PARLIAMENT
BILLS & ACTS
Post Legislative Assessment of the Road Safety Act 2006
Date: July 20, 2011
The Department for Transport has published a post legislative assessment of the Road Safety Act. PACTS particularly welcomes the statement made that there are no plans to introduce graduated fixed penalty points for speeding. The document states that this is because of the increased use being made of remedial training as an alternative to prosecution.
SELECT COMMITTEES
Transport Committee Report – ‘Taxis and private hire vehicles: the road to reform’
Date: July 19, 2011
The Transport Select Committee has published a report calling for a legislative reform order to address problems posed by taxis and private hire vehicles (PHVs) operating outside of the district in which they are licensed – the phenomenon called ‘cross-border hire’.
MINISTERIAL STATEMENTS
Local Sustainable Transport Fund
Date: July 6, 2011
The Parliamentary Under-Secretary of State for Transport (Norman Baker) announced the decision to fund 39 proposals in this round.
DEBATES
Drivers and Diabetes
Date: July 12, 2011
John Thurso (Caithness, Sutherland and Easter Ross) (LD)
Police Forces
Date: June 30, 2011
Teresa Pearce (Erith and Thamesmead) (Lab)
PARLIAMENTARY QUESTIONS
“Parliamentary questions are tools that can be used by Members of Parliament to seek information or to press for action. They oblige Ministers to explain and defend the work, policy decisions and actions of their Departments.”
All transport safety parliamentary questions and PACTS comments can be viewed on the website.
These questions were asked on week beginning 18th July:
Bus Services: Rural Areas
Mr Bain: To ask the Secretary of State for Transport what his most recent estimate is of the projected level of access to local bus services in rural communities in each of the next four financial years. [66364]
Norman Baker: We have estimated that the planned reduction in Bus Service Operators Grant from April 2012 will result in a 2% reduction in bus service mileage in rural areas. The level of tendered services provided is a matter for the relevant local authority.
Statistics on the availability of bus services in rural areas can be found on the Department website at the following address:
http://www2.dft.gov.uk/pgr/statistics/datatablespublications/nts/accessibility-service/nts0801.xls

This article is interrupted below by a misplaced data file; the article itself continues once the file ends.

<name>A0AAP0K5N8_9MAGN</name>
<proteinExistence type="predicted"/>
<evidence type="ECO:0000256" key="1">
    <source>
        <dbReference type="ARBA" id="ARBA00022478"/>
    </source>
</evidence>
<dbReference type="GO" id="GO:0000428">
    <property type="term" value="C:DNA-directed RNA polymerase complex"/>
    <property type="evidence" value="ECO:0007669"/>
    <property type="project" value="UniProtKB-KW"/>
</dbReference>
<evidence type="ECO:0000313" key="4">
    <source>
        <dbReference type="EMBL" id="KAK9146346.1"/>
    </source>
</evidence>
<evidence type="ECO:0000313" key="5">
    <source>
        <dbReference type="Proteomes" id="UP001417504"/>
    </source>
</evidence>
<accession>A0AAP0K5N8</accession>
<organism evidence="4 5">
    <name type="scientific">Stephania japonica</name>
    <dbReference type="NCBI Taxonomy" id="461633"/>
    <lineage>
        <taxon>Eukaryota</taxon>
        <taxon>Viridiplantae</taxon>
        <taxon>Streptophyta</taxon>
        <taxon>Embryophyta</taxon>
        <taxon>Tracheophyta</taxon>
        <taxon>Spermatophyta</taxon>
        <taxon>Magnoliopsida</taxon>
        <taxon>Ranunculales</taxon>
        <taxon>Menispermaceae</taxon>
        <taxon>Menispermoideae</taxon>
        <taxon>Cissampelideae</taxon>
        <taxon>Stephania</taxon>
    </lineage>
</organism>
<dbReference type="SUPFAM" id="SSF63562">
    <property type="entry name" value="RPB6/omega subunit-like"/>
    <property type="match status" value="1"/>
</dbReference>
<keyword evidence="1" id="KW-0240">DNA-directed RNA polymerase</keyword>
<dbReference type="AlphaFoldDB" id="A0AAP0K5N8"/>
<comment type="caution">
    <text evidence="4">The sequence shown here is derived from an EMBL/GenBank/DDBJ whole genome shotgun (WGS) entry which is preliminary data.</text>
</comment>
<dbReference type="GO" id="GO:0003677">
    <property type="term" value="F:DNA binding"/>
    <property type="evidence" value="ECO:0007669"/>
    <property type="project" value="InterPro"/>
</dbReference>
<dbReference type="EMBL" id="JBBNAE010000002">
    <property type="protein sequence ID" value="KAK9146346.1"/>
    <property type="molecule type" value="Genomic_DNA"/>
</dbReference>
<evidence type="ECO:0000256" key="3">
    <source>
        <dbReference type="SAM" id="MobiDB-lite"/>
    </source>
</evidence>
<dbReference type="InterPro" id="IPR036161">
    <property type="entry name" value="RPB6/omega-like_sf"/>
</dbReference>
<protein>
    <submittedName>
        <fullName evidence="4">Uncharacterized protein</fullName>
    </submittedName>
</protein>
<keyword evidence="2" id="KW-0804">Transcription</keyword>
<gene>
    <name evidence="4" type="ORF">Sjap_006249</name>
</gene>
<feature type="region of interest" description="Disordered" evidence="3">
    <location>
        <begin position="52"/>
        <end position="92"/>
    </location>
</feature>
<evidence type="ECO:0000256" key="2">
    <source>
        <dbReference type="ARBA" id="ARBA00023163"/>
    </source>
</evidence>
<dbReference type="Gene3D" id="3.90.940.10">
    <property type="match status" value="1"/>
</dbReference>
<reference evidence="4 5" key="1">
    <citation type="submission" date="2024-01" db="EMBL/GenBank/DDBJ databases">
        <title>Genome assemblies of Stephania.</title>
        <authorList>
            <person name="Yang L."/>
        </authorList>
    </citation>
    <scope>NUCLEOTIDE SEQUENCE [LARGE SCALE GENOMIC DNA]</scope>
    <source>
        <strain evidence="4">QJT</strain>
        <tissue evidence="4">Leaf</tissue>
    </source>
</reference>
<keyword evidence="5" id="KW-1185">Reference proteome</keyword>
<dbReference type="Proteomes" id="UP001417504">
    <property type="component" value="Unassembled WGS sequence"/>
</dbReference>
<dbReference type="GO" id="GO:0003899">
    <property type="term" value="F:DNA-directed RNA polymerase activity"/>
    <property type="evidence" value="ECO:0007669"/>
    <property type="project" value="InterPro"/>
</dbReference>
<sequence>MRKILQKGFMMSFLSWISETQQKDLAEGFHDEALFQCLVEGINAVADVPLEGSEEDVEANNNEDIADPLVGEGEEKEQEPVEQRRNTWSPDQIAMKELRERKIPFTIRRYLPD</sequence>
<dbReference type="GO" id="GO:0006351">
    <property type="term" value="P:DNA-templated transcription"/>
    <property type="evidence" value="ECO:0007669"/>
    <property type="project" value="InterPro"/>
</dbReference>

Statistics on the accessibility of key services by public transport in rural areas can be found on the Department website at the following address:
http://assets.dft.gov.uk/statistics/worksheets/acs0102.xls
PACTS comments: This is a very significant question and answer as the UK’s ageing population will be concentrated in rural areas. If older people have stopped driving or do not have access to a car, they need safe and reliable methods of transport to be able to access services.
 
 
Motorways: Speed Limits
Caroline Lucas: To ask the Secretary of State for Transport pursuant to the oral answer to the hon. Member for City of Chester of 23 June 2011, Official Report, column 455, on motorway speed limits, when he plans to publish his consultation on motorway speed limits; if, as part of the consultation, he will ask what the motorway speed limit should be as an open question; if he will consult on what the default speed limits should be on other types of road; and if he will make a statement. [66502]
 
Mike Penning: Preliminary work reviewing the motorway speed limit is in progress. The primary focus of the current work is reviewing the effects of increasing the 70 mph national speed limit on motorways to 80 mph. If the Government were to propose a change to the motorway speed limit there would be a consultation.
PACTS comments: PACTS believes that an increase of the motorway speed limit to 80 mph would be likely to increase road casualties.  Factors contributing to this include greater speed differentials, longer stopping distances, increased severity of impacts and difficulties regarding enforcement. There are also likely to be adverse effects in terms of vehicle emissions and noise, and overall journey times are unlikely to be reduced.